It seems that at long last the UK's major donors are finding their voice in the great philanthropy debate. So what are they are asking for? Are we fully prepared for this part of the big society?
Greater scope to influence how their donations are spent is one issue. At the recent launch of the Department for Culture, Media and Sport's strategy for philanthropy, for example, Lord Sainsbury appealed for more acceptance of private donors as trustees of charities they donate to.
Indeed, it does seem anomalous that donors who set up independent foundations have considerably more influence over how their donations are spent than those who give directly to already existing institutions.
However, even foundation donors are picking up the cudgels as they find their discretionary power and independence threatened by the suggestion of mandatory payout rates by foundations - an idea that the recent Giving Green Paper has floated for consultation.
A new forum of philanthropic leaders and donors - the Philanthropy Review - has been set up to lead an across-the-board examination of fiscal and non-fiscal incentives for major giving.
The extension of charitable tax reliefs for the wealthy is very much on major donors' agendas. Lord Myners would like to encourage the 'giving while living' of valuable assets, such as works of art, through the provision of some standard capital gains-type tax relief. This would have the huge added value of saving important treasures for the nation.
Meanwhile, in a House of Lords debate on increasing philanthropy, numerous other peers expressed support for new tax reliefs for lifetime legacies - arrangements based on the US model, in which donations are invested to produce an income split between charities and living donors. These have proved popular among the wealthiest US donors, often resulting ultimately in a bequest for the charity beneficiary of the lifetime legacy.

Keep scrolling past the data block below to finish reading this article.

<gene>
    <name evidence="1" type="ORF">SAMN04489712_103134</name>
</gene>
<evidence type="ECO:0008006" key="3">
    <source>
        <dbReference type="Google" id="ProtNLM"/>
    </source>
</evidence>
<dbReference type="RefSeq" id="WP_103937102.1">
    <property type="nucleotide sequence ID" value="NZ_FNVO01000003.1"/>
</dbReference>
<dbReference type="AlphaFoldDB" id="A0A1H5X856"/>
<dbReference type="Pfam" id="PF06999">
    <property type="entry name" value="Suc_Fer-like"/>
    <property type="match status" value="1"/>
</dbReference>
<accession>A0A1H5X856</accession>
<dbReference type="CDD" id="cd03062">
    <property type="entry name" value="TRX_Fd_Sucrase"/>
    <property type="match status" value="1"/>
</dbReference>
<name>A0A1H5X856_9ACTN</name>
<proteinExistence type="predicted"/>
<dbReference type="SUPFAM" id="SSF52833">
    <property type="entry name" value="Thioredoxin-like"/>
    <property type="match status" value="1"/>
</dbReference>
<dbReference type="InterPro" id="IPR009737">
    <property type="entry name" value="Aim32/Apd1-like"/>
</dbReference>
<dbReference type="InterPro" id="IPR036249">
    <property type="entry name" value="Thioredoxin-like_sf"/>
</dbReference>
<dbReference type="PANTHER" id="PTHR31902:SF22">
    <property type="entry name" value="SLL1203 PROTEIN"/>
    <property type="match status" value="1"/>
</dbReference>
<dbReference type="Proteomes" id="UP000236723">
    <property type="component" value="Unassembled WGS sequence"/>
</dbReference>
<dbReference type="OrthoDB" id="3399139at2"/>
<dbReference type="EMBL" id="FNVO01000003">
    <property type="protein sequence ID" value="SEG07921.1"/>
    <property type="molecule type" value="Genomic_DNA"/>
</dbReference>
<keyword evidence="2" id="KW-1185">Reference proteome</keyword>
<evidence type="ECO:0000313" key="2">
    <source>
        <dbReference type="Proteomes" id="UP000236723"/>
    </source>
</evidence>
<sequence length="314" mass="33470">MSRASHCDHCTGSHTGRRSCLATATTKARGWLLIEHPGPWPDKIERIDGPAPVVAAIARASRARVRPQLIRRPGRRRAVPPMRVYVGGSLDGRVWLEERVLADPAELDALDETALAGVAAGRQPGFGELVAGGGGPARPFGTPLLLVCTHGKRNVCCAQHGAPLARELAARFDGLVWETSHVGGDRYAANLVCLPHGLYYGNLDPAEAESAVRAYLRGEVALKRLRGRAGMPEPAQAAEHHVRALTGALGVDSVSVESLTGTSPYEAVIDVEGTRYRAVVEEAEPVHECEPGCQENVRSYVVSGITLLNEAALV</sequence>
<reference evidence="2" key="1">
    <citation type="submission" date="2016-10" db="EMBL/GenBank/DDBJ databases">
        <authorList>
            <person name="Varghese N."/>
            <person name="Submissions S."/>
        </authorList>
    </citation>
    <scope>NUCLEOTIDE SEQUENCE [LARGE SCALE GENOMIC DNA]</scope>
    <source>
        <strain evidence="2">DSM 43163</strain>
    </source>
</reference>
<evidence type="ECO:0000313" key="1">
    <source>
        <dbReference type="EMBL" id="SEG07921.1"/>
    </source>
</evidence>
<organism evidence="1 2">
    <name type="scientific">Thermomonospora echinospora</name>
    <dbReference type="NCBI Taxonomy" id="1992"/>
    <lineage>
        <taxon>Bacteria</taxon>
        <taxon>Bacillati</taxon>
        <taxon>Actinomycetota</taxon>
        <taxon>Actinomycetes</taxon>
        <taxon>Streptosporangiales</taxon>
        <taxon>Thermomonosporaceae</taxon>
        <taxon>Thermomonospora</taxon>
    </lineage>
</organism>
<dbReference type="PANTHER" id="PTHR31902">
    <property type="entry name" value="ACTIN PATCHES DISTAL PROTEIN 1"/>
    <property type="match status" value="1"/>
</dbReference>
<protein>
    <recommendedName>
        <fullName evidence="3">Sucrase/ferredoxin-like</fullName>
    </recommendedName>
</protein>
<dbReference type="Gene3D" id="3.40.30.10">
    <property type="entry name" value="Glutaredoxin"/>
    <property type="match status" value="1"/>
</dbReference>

This is an agenda indicating a willingness to donate more, albeit with some bargaining counters, and it has emerged despite fears that increased generosity might be used mainly to plug government spending gaps. But there still does not appear to be an equivalent willingness to trust major donors. Acevo has called for a regulatory approach to raising more money from the wealthy, with a statutory tax on bankers' bonuses to fund the Big Society Bank.
Charity managers continue to believe that donor influence on boards should be kept very firmly in its place, while the regulators are mainly concerned with the containment of potential abuses of power and the risks of tax avoidance.
But we can't have our cake and eat it. If we are to attract more major donors into the big society, we need to ensure that our response to the Giving Green Paper positively fosters their interests and needs too, and opens new doors.
Cathy Pharoah is professor of charity funding at Cass Business School